In the pantheon of menswear, Japan sits on the main altar. Through a reputation for quality (and a dash of inaccessibility), the island nation’s native brands have consistently floated to the top of their category, no matter how eclectic. Yet, whether it be Visvim’s handsewn tribalwear or Descente’s high-performance ski gear, a single red thread links each collection: for both Japanese brands and their customers worldwide, outerwear is king.

Japanese menswear brands live and die by their outerwear. While logo tees are a financial necessity, it is coats and jackets that give logos meaning. For technical brands like nanamica and White Mountaineering, coats are a proof of concept; for workwear brands like Kapital and Nonnative, jackets are the final touch; for designer lines like Undercover and Junya Watanabe, outerwear is the largest canvas of all, a space for the artist to isolate signal from noise with one cocooning garment. Western brands have even tried to capitalize on this penchant for parka, with The North Face and Tilak launching Japan-only diffusion lines focused almost exclusively on sleek outer layers.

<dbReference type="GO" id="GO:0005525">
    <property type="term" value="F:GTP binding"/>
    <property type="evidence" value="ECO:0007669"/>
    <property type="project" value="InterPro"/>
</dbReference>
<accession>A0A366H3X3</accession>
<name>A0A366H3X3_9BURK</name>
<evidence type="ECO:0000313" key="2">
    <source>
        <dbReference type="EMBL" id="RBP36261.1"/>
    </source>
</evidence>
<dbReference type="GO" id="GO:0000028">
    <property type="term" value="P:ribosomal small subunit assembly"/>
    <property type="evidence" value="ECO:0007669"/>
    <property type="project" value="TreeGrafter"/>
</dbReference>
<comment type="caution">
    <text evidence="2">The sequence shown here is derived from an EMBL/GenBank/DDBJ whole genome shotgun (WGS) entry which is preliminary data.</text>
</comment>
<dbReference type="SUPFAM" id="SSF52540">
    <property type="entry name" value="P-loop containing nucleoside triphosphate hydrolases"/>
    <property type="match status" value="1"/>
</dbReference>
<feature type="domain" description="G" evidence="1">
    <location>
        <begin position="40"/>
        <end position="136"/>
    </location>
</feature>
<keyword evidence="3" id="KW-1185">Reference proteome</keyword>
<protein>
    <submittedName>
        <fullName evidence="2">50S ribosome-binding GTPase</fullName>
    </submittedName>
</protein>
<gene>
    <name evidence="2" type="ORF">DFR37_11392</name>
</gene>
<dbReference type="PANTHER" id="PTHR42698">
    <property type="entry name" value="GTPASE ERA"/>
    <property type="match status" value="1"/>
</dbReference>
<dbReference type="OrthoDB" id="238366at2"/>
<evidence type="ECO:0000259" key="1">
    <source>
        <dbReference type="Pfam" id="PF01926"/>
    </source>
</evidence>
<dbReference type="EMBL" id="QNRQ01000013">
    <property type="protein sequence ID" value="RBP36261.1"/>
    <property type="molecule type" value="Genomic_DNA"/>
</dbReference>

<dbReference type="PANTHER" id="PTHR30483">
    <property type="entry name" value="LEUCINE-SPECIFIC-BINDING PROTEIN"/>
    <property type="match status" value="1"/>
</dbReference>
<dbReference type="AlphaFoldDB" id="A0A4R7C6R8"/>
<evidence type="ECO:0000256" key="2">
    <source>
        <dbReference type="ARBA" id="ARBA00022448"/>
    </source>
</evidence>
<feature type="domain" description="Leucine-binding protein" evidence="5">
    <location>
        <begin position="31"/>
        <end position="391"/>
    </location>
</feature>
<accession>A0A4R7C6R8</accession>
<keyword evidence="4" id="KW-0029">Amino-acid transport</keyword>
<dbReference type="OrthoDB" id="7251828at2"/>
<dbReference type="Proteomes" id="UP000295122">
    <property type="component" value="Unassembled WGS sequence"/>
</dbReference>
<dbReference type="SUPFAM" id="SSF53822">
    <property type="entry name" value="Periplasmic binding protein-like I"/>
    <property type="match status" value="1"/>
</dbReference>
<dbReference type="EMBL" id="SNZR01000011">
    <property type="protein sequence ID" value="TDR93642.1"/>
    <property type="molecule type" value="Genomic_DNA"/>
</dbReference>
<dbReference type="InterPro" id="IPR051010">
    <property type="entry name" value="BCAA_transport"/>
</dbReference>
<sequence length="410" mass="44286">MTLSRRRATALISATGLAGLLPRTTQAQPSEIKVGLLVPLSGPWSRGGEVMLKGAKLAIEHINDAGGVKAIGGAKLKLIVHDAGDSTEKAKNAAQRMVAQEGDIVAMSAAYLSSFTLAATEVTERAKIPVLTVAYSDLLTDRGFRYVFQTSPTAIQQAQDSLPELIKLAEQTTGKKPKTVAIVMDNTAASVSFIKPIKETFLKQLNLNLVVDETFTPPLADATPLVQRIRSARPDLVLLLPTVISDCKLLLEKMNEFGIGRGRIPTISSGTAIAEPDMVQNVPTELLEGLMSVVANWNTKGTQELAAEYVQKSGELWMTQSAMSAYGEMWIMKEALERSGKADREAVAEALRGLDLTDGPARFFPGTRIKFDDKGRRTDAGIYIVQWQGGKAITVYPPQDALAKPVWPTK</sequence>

It’s no surprise, then, why Uniqlo has staked so much on producing the best cheap down sweaters: in Japan, the coat rules all categories. Yet, despite this broad cultural foundation, the history of Japan’s outerwear obsession as we know it is less than eighty years old.

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